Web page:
So what an argument like Paul Krugman’s [that once they’re here, we have to take care of them] is that America’s moral obligation to “assure health care and a decent income” for a person is completely non-existent when that person is located outside America’s borders, then magically appears when a person crosses the Rio Grande.
The only guess I can offer as to why anyone would hold this belief is that people want to avoid, not actual guilt, but feelings of guilt that result when one has to see poverty close up. Migration controls serve as a blindfold, enabling Americans to ignore most of the poverty, deprivation, and vulnerability that exist in the world by keeping it physically at a distance. In the past, people lived without this blindfold. The wealthy lived amidst poverty, sometimes engaging in generous charity to the poor, sometimes learning, perhaps callously, to ignore them.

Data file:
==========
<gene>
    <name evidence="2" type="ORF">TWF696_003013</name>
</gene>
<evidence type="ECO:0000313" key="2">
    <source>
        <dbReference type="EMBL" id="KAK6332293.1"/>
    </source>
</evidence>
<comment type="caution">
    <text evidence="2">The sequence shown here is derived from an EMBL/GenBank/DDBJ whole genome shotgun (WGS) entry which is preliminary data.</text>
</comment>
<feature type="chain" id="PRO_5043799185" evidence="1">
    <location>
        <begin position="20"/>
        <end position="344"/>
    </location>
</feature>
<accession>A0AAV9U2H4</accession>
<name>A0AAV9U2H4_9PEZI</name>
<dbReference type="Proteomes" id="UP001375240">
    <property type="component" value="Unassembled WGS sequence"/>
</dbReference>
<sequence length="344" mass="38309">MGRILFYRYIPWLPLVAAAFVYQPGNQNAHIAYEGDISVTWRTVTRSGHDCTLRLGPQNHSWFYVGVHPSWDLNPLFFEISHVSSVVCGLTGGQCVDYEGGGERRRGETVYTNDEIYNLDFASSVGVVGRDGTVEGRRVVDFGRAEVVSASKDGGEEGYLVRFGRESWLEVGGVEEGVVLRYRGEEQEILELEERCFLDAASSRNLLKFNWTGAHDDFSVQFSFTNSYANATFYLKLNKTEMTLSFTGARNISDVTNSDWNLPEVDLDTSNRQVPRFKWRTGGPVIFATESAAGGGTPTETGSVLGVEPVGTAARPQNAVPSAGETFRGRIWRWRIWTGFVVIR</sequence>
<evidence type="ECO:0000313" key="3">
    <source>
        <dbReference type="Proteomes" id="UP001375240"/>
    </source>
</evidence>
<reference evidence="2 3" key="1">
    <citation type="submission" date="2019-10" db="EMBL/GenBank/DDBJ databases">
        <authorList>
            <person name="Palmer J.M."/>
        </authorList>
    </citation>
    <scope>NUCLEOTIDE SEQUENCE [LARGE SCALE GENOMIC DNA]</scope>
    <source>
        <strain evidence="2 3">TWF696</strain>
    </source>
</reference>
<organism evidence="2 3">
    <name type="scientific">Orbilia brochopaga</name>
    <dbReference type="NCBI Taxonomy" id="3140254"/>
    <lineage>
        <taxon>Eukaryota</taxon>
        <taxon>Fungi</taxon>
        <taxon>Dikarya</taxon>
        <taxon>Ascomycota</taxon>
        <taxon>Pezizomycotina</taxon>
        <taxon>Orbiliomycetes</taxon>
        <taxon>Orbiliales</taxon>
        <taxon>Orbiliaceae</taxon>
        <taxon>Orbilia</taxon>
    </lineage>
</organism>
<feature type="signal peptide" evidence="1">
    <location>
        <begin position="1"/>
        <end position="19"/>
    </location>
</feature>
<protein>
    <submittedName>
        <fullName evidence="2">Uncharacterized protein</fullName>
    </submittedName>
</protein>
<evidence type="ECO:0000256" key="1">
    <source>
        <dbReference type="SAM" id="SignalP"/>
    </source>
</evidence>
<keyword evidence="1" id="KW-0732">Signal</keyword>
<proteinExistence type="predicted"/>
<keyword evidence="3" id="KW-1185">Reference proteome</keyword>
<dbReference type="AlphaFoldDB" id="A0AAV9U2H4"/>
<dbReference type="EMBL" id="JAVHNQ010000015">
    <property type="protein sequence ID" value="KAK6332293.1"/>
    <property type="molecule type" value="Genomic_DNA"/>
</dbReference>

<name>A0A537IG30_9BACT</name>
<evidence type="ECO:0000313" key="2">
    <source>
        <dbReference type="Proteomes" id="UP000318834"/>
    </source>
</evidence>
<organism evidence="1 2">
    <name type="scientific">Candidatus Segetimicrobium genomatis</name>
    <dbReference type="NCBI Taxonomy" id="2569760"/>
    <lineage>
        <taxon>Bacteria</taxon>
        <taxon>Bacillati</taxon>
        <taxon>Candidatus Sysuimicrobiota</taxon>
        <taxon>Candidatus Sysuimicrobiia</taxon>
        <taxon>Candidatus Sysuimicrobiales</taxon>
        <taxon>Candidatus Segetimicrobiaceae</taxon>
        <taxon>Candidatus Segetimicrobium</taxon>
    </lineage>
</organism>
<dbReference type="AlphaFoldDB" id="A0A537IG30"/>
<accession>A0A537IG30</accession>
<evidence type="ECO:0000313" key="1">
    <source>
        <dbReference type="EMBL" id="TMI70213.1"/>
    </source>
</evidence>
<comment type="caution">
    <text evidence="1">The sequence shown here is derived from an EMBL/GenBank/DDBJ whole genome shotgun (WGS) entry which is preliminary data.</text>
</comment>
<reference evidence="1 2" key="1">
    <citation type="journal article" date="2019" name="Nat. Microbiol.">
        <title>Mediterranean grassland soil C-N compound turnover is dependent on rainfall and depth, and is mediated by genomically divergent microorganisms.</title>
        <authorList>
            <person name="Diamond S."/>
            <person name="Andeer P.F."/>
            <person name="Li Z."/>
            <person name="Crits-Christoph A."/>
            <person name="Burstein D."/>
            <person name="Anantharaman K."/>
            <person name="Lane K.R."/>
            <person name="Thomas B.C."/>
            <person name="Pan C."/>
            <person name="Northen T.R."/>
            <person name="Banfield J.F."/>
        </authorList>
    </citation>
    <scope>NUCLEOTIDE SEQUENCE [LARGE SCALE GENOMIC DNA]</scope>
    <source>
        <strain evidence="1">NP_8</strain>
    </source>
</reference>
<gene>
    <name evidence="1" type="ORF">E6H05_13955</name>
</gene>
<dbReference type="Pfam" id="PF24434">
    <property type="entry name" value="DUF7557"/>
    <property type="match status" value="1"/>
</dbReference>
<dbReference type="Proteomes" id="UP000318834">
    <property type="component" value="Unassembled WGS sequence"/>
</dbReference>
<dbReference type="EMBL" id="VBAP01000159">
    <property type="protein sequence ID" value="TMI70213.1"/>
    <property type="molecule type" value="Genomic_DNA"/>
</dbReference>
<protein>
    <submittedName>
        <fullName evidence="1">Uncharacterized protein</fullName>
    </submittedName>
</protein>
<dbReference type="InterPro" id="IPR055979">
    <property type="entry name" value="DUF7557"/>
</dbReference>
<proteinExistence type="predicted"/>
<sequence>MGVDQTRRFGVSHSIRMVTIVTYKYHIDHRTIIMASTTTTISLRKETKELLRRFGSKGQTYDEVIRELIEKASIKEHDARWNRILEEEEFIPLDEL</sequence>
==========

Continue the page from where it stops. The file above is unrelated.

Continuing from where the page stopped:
Citizens of a modern welfare state, by contrast, feel that the state should coerce people to give to the poor so as to remove from the streets the kind of visible poverty that would make them feel obliged to give, allowing them to feel conscientious and affluent at once. The price of this moral complacency is paid by would-be immigrants who are not allowed to come to America to better their condition by honest labor, lest their poverty trouble the consciences of affluent Americans. (Principles of a Free Society, p. 148)